GOP Rising Stars Marco Rubio & Nikki Haley: Images From Two Contrasting Profiles

By Kollengode S. Venkataraman e-mail:

In the 2010 elections rightwing mouth pieces (Fox, Rush Limbaugh, Sean Hannity and others) enthusiastically endorsed two “ethnic” candidates, Marco Rubio in Florida and Nikki Haley in South Carolina. Rubio, the speaker of the Florida Assembly, set his sights as the US senator; Nikki Haley, a member of South Carolina state assembly, pursued the governorship in South Carolina.  Both were the darlings of the rightwing Tea Partiers. Finally, the GOP seems to recognize the changed social fabric of the US. Better late than never.

Haley, born to Sikh immigrant parents from India, was Namrata Nikki Randhawa. After her marriage and after entering electoral politics, she dropped the very Indian “Namrata” and “Randhawa” in her name and became Nikki Haley.

Rubio and Haley ran disciplined campaigns, and thanks to the anti-Democratic sentiment, they won big.  They deserve our admiration.

Even as both represented the minorities in American electoral politics, their journeys were sharply different. Rubio is the son of Cuban exiles and was born in Miami, Florida and is fluent in Spanish. He grew up in what can be called a working class American home — his father was a bartender and his mother worked as a hotel housekeeper in Las Vegas, Nevada. After attending Santa Fe Community College, he earned degrees in political science 1993 and law degree 1996 from universities in Florida. Rubio served as a City Commissioner for West Miami before elected to the Florida House of Representatives in 2000. In November 2006, he became the Speaker of the Florida State House for 2006-08.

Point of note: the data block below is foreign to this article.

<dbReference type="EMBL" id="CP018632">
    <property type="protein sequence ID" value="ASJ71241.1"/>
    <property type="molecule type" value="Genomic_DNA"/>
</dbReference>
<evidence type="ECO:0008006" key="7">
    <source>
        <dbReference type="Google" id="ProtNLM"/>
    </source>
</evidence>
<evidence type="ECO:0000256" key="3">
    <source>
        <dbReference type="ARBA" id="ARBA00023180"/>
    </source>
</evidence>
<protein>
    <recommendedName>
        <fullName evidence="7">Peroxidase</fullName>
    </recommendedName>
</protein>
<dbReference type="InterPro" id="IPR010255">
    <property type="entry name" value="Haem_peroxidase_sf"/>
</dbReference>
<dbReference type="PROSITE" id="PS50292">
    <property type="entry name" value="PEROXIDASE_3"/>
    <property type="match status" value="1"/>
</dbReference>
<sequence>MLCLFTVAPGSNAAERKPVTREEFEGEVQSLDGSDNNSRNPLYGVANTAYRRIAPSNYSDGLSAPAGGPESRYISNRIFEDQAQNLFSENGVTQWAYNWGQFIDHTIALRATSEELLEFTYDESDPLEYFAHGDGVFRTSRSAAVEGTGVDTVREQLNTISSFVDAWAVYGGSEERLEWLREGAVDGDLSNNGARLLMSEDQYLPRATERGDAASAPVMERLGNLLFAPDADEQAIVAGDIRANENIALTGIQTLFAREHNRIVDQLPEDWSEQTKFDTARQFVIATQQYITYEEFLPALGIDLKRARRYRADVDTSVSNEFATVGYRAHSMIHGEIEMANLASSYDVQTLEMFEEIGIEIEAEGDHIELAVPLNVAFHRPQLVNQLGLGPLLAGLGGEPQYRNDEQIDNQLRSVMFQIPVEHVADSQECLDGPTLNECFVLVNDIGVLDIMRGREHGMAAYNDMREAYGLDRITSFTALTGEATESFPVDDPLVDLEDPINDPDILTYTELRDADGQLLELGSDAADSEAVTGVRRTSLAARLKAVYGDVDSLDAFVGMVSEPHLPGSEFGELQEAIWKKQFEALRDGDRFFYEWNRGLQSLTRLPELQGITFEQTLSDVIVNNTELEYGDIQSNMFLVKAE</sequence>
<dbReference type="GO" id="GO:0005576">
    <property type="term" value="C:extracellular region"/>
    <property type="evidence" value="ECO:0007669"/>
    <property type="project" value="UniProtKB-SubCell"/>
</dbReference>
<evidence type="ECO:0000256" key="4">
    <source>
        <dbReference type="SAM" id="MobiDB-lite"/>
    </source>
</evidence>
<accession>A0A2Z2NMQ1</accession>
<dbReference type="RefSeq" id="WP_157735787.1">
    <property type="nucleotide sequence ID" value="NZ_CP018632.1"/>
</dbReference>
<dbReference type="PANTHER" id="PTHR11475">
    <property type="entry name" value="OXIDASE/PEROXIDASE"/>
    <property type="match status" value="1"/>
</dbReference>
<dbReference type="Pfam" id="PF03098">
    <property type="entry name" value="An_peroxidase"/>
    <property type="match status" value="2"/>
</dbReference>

Haley, though a minority in the ethnic sense, belongs to a “privileged” minority in the American context. She is like many children born to professional Indian immigrants. Born to college educated Indian parents – her father was a professor in chemistry — Haley went to Clemson University, earned a degree in accounting, and worked as an accounting supervisor in Charlotte, NC. Her mother was an entrepreneur. According to her campaign, Haley worked in her mother’s garment business and built it into a multimillion dollar enterprise. She was active in many business and social organizations such as chambers of commerce, Rotary Club…

The victory speeches the two delivered and the campaign they ran sharply brought out the contrasts in their journeys to where they got. Remember, political campaigns and rallies are heavily scripted and stick to well-tested talking points. Campaign managers spend lot of time and effort to manage the “optics” of the event captured on video cameras.  Below are the video clips of the victory speeches of Rubio and Haley in full. (Note:  if you want to watch their victory speeches, copy the web address and paste it at your URL site and hit return.)

1.  Haley’s Speech here:

2.   Rubio’s Speech here:

Rubio, proud of his status as the son of Cuban exiles, made passionate references to his father and mother in his victory speech. He reaffirmed his identity, as the one belonging to “the community of exiles,” and that, he, Marco Rubio, always will be the son of [Cuban] exiles.” He also talked about his bartender father and housemaid mother.